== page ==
It’s cheaper to kick somebody’s ass

From the erudite lips of SRK, author of Refusing Psychiatry Without Pissing Off the Neighbors.

“I think the distinction between sociopath and a psychopath boils down to this: If you’re a sociopath, the rest of us will sooner or later gang up to kick your ass; if you’re a psychopath, the rest of us will sooner or later gang up to “treat” you.”

Read the rest here

SRK’s blogger profile: “I became an attorney late in life primarily to advocate for the universal human right to refuse psychiatry.”

Follow him (He’s surely a him based on his taste in movies) on Twitter: @mentalhealthlaw

7 thoughts on “It’s cheaper to kick somebody’s ass”

  1. Rossa,

    Sometimes, I’m very hopeful about the progress being made.

    Other times, I’m reminded of just how embedded the myth of “blame the brain” is within the psychiatric establishment.

    A recent post by David Allen, M.D. (scroll down to ‘Scizophrenia’ section):

    We unfortunately have a ways to go.
    In short, psychiatry may be dead, but many of its die-hard conventional (full of nonsense)practitioners have yet to retire.


    1. You have to wonder about a psychiatrist who uses a term like “blatantly obvious” when it comes to schizophrenia. The behavior is blatantly obvious, but Allen makes the leap to saying it is indicative of a “real disease.”

  2. Hopefully, David Allen will soon retire.

    Like half of the psychiatric profession, he is nearing retirement.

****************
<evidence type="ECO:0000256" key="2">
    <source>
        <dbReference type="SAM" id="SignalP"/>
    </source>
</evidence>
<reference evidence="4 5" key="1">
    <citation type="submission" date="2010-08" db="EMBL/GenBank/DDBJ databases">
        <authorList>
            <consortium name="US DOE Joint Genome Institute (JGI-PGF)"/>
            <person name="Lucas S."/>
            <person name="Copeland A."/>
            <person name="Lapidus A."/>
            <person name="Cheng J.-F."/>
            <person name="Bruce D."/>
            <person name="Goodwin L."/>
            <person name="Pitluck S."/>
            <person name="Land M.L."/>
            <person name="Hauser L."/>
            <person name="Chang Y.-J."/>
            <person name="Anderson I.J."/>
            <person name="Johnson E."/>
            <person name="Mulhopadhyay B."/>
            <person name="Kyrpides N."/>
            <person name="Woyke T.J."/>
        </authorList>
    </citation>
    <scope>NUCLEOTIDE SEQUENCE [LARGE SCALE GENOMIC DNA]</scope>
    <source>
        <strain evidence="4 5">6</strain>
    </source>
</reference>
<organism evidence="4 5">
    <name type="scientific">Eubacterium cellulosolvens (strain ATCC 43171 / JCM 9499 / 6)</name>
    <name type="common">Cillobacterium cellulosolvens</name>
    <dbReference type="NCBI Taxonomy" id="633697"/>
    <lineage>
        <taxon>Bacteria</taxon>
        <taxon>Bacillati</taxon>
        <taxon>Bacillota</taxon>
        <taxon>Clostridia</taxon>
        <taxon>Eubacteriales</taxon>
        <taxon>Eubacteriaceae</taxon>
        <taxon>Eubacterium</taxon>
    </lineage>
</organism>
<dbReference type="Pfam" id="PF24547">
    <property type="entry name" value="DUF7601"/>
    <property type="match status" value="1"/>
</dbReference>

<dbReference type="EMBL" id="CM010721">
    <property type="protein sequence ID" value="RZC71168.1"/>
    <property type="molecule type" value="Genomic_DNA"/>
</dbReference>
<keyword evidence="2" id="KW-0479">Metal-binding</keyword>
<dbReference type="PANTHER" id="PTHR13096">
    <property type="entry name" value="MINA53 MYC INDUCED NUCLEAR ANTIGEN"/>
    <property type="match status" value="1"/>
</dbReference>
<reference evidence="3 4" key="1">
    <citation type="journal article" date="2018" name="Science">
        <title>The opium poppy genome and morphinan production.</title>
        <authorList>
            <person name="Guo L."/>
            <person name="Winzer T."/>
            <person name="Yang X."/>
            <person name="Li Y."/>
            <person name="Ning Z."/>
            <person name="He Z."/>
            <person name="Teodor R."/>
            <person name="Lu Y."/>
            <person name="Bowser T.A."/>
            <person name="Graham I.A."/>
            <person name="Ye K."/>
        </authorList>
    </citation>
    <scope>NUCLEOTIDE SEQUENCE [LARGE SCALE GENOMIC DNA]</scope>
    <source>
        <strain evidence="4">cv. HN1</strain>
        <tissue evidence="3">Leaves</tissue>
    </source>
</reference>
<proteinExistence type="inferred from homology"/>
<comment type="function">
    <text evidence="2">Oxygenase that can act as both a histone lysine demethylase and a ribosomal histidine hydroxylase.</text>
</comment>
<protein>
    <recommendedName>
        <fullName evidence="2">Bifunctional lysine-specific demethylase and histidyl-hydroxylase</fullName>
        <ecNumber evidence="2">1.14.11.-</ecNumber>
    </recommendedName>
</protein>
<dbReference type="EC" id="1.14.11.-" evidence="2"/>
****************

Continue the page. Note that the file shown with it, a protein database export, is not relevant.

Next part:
Very few young people have the desire to become psychiatrists, and the drug-makers are bowing out – no longer willing to continue to invest in failure (even the criminal variety).

    So, psychiatry is in bad shape.
    With very little hope for life-saving measures on the part of the pharma companies and the taxpayer.

    In other words, dead.


  3. Rossa,

    I’m sorry for posting here when my question does not have much to do with your OP. I have been trying to remember the term (perhaps coined by you) of when the emotion you show your loved one negatively ratches up their emotion which in turn negatively wratches up yours until you are both ping ponging off each other in a negative way. It’s a fantastic term because it keeps everything simple. Now, if I could just remember it!


    1. Hi, B’ham,
      What you are referring to is High Expressed Emotion (versus Low Expressed Emotion). I didn’t coin it, as these terms have been around for a while. You tend to read about it in psychology books. I don’t think it ventured out much beyond professional circles because relatives often feel it is a criticism of them. And, in some cases, I suppose the professionals have directed it at the relatives. But, as you note, really, all it means is to turn down the volume in the house, stop feeling sorry for the person and yourself, don’t freak when your relative does something “unusual,” etc.

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